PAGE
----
Marchand v. Livandais - 127 U.S. 775 (1888)
U.S. Supreme Court
Marchand v. Livandais, 127 U.S. 775 (1888)
Marchand v. Livandais
Submitted January 4, 1888
Decided April 16, 1888
127 U.S. 775
ERROR TO THE CIRCUIT COURT OF THE UNITED
STATES FOR THE EASTERN DISTRICT OF LOUISIANA
A feme covert was sued in Louisiana to recover upon notes said to have been executed by her with the authority and consent of her husband. The husband was made a party to the suit under the Code, although without interest in the suit. Judgment being given for defendant, the plaintiff sued out a writ of error against the wife only, but serving it on the husband also. On motion by defendant in error to dismiss the writ, held that the motion should be denied.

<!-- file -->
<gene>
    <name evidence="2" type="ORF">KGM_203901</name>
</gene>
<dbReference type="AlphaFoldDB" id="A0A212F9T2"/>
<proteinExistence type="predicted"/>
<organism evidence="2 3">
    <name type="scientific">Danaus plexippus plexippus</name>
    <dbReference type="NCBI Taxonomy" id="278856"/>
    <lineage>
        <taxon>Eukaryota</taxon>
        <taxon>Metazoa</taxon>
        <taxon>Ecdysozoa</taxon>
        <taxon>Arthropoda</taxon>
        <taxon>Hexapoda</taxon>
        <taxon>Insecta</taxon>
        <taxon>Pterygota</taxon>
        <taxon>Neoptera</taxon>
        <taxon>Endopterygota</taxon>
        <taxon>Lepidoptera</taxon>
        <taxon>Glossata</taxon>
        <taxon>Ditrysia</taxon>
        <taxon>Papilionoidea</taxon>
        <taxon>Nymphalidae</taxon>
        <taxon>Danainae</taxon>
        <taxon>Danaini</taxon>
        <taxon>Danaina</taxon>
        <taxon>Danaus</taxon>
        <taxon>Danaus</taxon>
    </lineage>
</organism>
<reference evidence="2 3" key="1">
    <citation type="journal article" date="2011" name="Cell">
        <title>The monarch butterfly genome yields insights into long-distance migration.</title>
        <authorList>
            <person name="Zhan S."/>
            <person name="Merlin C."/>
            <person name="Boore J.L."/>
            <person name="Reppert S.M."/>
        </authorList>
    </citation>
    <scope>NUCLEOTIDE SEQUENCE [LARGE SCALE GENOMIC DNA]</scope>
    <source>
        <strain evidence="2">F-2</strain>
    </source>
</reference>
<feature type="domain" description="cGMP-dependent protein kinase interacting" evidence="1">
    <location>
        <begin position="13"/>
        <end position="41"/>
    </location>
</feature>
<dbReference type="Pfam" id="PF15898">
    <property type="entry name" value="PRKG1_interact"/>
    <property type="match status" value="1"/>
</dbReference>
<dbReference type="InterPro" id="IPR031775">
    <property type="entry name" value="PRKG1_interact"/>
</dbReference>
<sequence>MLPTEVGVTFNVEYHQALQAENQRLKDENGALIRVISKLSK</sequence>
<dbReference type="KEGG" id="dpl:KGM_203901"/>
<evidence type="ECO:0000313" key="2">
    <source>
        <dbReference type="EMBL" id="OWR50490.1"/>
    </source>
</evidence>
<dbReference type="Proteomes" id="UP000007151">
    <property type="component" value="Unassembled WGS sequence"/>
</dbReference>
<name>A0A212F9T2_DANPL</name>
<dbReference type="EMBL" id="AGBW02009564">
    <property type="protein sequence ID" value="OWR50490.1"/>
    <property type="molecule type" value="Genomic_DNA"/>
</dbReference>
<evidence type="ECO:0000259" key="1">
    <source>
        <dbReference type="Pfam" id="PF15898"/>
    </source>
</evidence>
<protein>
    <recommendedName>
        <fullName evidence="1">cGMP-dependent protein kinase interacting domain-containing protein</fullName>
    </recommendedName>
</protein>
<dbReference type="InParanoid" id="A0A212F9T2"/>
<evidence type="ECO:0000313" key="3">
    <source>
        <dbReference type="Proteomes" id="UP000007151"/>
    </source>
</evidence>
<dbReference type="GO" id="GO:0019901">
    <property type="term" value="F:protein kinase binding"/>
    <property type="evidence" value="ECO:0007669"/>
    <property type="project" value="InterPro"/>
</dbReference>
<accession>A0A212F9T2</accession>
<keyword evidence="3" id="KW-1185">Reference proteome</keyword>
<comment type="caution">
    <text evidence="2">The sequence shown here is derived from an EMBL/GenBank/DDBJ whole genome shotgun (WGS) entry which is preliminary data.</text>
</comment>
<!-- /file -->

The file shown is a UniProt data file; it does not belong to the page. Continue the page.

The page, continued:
MR. JUSTICE MILLER: A motion is made to dismiss this cause because Charles Lafitte, the husband of the defendant in error, is not named in the writ of error as a party to the proceedings. The judgment was in favor of his wife, Josephine, and he was a party authorizing her in the suit below, according to the forms of the Louisiana law, which require that the husband must be joined with the wife when she sues, whether he has any interest or not, and the plaintiff in error has served a citation on Lafitte, although he was not named in the writ of error. It may be doubtful whether Lafitte is a necessary party in this Court, seeing he was not a party to the judgment. If for conformity's sake he ought to have been brought here to aid his wife in the writ of error, the citation to him is sufficient for that purpose.
The motion to dismiss the case is overruled.